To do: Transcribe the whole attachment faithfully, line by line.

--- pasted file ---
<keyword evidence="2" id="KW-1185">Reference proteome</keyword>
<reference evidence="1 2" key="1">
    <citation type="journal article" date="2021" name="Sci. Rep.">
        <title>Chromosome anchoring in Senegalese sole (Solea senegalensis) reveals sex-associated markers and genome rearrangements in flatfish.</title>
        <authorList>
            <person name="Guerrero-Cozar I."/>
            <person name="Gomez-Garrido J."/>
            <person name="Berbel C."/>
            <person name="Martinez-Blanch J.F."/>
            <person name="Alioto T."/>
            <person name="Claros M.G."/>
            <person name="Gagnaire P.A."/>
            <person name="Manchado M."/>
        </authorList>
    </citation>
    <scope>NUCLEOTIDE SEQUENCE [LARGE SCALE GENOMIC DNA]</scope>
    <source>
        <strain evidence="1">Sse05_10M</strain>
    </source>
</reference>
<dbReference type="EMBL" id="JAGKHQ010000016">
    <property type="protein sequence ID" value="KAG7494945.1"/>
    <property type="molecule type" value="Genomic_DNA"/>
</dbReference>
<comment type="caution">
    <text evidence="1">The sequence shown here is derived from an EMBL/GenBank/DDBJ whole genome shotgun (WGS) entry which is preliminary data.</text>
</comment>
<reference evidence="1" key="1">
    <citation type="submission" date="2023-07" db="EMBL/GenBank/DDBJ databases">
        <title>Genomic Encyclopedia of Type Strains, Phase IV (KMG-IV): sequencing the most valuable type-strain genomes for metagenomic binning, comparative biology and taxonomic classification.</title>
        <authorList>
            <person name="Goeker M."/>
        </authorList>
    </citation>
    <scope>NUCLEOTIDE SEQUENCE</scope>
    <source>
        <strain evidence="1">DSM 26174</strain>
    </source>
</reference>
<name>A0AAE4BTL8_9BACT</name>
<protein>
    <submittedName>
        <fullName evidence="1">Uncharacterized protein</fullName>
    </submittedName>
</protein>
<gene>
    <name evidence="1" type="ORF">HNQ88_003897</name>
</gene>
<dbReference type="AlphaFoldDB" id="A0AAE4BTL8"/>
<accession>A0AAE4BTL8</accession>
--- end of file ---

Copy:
<keyword evidence="2" id="KW-1185">Reference proteome</keyword>
<reference evidence="1 2" key="1">
    <citation type="journal article" date="2021" name="Sci. Rep.">
        <title>Chromosome anchoring in Senegalese sole (Solea senegalensis) reveals sex-associated markers and genome rearrangements in flatfish.</title>
        <authorList>
            <person name="Guerrero-Cozar I."/>
            <person name="Gomez-Garrido J."/>
            <person name="Berbel C."/>
            <person name="Martinez-Blanch J.F."/>
            <person name="Alioto T."/>
            <person name="Claros M.G."/>
            <person name="Gagnaire P.A."/>
            <person name="Manchado M."/>
        </authorList>
    </citation>
    <scope>NUCLEOTIDE SEQUENCE [LARGE SCALE GENOMIC DNA]</scope>
    <source>
        <strain evidence="1">Sse05_10M</strain>
    </source>
</reference>
<dbReference type="EMBL" id="JAGKHQ010000016">
    <property type="protein sequence ID" value="KAG7494945.1"/>
    <property type="molecule type" value="Genomic_DNA"/>
</dbReference>
<comment type="caution">
    <text evidence="1">The sequence shown here is derived from an EMBL/GenBank/DDBJ whole genome shotgun (WGS) entry which is preliminary data.</text>
</comment>
<reference evidence="1" key="1">
    <citation type="submission" date="2023-07" db="EMBL/GenBank/DDBJ databases">
        <title>Genomic Encyclopedia of Type Strains, Phase IV (KMG-IV): sequencing the most valuable type-strain genomes for metagenomic binning, comparative biology and taxonomic classification.</title>
        <authorList>
            <person name="Goeker M."/>
        </authorList>
    </citation>
    <scope>NUCLEOTIDE SEQUENCE</scope>
    <source>
        <strain evidence="1">DSM 26174</strain>
    </source>
</reference>
<name>A0AAE4BTL8_9BACT</name>
<protein>
    <submittedName>
        <fullName evidence="1">Uncharacterized protein</fullName>
    </submittedName>
</protein>
<gene>
    <name evidence="1" type="ORF">HNQ88_003897</name>
</gene>
<dbReference type="AlphaFoldDB" id="A0AAE4BTL8"/>
<accession>A0AAE4BTL8</accession>